Violence Reported Against Egypt Voters

Widespread violence marred the second round of Egypt's parliamentary vote Sunday, with the opposition Muslim Brotherhood reporting that one of its voters was shot and killed in Alexandria and witnesses saying scores were injured.

The clashes between Brotherhood and ruling party supporters were in sharp contrast with the Nov. 9 first round of voting, which passed in relative peace and saw the banned Brotherhood double its representation in parliament.

There are 1,706 candidates competing in 72 constituencies in this round of elections. The Brotherhood was expected to win more seats Sunday and in the Dec. 1 third round.

The Brotherhood spokesman in Alexandria, Ali Abdel Fattah, said "thugs" opened fire on the group's backers at a downtown polling station, killing one man and wounding several other people. The report could not immediately be verified with Egyptian authorities, but the Sawasya Center for Human Rights and Anti-Discrimination confirmed the death and identified the victim as Ali Mohammed Khalil Ibrahim.

In the Suez Canal city of Ismailia, witnesses said a Brotherhood candidate's brother was shot and wounded by the cousin of a ruling National Democratic Party candidate. The NDP, the party of President Hosni Mubarak, held an 80 percent majority heading into the three-stage vote.

Ismailia Health Department Director Abdel-Munim el-Sharqawi said four other people were hospitalized after clashes between Brotherhood and NDP supporters. One was in critical condition after being hit on the head with a bottle.

Other witnesses said they saw intelligence officers kicking and beating a female Brotherhood supporter after she protested not being allowed to vote.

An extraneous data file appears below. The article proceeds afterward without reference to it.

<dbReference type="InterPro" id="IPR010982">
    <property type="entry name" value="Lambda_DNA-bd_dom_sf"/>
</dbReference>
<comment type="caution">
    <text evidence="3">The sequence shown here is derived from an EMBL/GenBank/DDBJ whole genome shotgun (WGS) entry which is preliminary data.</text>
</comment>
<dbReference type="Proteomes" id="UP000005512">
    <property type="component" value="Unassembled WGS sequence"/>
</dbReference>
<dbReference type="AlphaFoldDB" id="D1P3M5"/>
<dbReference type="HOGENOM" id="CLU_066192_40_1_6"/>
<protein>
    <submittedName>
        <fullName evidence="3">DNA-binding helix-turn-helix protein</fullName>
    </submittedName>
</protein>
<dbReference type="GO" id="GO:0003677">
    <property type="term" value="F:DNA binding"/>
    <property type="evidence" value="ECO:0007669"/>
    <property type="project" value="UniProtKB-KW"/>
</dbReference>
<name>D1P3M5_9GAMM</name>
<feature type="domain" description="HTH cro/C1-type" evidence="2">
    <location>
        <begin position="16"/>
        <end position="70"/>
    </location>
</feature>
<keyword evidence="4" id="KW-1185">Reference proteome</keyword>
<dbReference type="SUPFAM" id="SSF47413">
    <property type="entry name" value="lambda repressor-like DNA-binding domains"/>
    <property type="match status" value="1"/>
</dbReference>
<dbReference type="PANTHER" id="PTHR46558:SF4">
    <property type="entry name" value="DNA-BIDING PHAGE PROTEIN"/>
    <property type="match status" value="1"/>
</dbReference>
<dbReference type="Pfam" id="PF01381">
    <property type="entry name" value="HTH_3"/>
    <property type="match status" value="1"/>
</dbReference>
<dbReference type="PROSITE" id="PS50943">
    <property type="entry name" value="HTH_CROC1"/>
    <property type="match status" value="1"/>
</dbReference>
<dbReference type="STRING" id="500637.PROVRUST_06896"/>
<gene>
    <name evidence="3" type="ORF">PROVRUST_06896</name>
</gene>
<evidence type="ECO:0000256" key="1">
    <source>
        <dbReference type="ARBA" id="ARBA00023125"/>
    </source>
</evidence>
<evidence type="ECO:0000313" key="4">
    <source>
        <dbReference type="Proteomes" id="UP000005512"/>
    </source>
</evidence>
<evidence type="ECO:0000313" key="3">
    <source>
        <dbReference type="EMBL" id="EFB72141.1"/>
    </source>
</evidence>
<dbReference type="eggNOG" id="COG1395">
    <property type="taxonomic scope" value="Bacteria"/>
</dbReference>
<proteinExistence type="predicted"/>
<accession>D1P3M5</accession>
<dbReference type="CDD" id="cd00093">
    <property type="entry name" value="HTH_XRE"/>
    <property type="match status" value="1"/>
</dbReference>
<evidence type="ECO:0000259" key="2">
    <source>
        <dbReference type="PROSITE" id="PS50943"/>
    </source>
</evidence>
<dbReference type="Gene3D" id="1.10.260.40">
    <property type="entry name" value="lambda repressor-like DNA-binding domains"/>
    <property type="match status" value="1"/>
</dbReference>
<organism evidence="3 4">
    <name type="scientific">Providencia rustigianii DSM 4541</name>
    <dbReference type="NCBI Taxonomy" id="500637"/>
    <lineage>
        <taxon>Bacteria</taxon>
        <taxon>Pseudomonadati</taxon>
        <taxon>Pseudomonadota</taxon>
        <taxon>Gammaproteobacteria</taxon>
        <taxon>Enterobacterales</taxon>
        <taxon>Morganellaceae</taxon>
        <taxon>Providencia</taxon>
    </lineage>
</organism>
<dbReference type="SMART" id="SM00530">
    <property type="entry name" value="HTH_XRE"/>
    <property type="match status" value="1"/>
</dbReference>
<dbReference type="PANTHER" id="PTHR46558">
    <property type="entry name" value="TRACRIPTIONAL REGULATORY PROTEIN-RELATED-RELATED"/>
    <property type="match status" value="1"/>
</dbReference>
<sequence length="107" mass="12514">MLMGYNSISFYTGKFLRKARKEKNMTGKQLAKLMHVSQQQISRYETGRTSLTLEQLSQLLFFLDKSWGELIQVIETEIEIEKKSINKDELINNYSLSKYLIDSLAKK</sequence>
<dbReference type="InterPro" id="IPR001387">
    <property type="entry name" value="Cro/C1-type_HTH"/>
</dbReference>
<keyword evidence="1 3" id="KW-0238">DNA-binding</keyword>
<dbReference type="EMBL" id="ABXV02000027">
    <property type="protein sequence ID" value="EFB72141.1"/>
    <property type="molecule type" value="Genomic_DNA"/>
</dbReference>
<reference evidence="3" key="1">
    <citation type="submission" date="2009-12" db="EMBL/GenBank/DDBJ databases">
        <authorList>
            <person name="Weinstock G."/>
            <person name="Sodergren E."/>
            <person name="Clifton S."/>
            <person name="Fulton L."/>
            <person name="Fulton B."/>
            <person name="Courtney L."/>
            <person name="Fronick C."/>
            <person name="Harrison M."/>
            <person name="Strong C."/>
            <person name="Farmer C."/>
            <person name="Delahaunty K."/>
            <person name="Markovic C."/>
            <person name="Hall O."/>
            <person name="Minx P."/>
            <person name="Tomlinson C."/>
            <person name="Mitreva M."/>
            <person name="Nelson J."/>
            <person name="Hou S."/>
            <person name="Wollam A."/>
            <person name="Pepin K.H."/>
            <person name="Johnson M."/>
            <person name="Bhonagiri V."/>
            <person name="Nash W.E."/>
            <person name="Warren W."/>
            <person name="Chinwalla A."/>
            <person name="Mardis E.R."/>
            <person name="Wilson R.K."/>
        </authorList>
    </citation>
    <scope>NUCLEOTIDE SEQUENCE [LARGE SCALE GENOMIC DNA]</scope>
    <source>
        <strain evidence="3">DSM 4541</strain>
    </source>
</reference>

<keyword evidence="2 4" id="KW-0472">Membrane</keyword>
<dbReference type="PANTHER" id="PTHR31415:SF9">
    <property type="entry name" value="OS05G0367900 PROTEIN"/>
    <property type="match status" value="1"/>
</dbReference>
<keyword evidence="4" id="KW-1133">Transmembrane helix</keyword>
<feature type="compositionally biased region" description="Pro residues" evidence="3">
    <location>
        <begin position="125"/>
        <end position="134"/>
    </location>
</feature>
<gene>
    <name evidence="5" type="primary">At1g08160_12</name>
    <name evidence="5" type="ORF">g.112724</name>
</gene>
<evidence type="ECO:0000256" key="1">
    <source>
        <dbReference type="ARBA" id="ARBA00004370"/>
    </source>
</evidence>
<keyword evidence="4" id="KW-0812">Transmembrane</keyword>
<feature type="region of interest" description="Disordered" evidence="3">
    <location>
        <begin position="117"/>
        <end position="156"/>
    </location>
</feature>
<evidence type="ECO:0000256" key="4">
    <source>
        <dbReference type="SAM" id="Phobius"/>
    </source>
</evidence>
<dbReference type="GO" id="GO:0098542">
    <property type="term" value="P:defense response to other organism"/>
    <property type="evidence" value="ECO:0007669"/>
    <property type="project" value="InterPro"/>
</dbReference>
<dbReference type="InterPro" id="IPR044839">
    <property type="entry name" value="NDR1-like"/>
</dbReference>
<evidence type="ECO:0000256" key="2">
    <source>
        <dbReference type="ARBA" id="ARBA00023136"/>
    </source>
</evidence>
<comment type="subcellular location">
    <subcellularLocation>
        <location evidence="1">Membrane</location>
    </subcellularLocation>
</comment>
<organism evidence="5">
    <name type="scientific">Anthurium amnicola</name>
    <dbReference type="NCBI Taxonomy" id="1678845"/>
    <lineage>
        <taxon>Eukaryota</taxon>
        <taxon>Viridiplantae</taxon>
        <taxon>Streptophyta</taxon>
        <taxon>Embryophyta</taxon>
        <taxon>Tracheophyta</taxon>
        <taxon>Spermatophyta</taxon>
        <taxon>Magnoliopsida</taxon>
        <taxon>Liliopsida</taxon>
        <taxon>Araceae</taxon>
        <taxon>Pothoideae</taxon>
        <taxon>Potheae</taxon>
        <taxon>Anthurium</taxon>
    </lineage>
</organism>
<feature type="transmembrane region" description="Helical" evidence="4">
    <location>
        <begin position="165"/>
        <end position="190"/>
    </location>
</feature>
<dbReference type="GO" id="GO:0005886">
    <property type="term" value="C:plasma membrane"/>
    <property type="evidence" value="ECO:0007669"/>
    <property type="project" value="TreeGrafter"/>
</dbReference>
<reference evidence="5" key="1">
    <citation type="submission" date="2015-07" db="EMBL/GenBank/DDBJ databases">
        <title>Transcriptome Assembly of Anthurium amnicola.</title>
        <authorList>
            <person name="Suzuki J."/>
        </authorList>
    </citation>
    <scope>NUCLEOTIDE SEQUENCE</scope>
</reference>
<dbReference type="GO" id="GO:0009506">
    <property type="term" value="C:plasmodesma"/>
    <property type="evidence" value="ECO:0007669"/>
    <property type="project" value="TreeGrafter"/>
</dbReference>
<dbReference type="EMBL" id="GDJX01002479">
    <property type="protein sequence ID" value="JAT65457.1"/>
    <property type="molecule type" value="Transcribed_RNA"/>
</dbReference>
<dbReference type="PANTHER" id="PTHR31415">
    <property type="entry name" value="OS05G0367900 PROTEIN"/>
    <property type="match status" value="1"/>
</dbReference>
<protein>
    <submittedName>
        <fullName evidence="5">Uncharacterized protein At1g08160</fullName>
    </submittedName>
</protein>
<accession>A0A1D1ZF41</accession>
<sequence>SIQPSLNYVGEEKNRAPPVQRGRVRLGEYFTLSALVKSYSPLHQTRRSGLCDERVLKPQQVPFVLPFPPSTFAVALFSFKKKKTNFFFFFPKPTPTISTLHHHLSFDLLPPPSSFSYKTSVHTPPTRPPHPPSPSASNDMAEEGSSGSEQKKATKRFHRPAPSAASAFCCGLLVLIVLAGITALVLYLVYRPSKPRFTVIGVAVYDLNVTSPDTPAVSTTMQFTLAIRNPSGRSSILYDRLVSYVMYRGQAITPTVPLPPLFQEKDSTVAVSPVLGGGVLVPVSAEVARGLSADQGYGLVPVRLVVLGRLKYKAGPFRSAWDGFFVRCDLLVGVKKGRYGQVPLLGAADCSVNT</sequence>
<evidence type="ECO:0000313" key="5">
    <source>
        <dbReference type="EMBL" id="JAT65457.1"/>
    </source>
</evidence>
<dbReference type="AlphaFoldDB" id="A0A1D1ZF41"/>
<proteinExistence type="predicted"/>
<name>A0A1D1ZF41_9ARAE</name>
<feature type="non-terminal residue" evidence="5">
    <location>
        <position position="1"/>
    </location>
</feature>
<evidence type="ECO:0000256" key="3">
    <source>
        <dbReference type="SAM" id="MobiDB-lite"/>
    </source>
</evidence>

In Damanhur, about 85 miles north of Cairo, as many as 40 people were wounded when Brotherhood supporters clashed with NDP backers who tried to pull down and burn Brotherhood campaign banners. Ehab Nassar, a doctor at the Damanhur hospital, said one person was in critical condition after being hit in the head with a sword.

A fierce campaign had been waged in the city between Brotherhood candidate Gamal Hishmat and NDP candidate Mustafa el-Fiqqi, a member of the outgoing People's Assembly and close associate of Mubarak's son and possible successor, Gamal.

Broken bottles, stones and pieces of metal littered the area after police broke up the fighting.

"This reminds me of the clashes we see on television between the Palestinians and the Israelis," said Brotherhood supporter Salwa Salah Tawfik, 31.

As polling places opened Sunday, there were complaints of irregularities.

In Port Said, at the Mediterranean end of the Suez Canal, Mustafa Saber, a poll monitor from the Egyptian Organization for Human Rights, said he was prevented from entering the polling station by police who were only allowing NDP supporters in.

While prohibited from formally becoming a political party, the Brotherhood fields candidates as nominal independents. The candidates' sympathies for the banned organization, however, are widely known to the electorate.

The Brotherhood calls for implementing Islamic law but is vague about what that means. It advocates the veil for women and campaigns against perceived immorality in the media. But the group insists it represents a more moderate face of Islam than that followed in deeply conservative Saudi Arabia.

The government generally tolerates the group, which renounced violence in the 1970s, but hundreds of members have been detained in recent months amid increased protests against Mubarak, Egypt's leader for 24 years.

The United States has urged Mubarak, its steadfast ally in the Middle East, to allow greater democracy. But U.S. officials also are eyeing the Brotherhood with concern.

The NDP garnered 112 seats in the first round of elections. In all, 454 seats in the parliament are up for election in the three-stage process.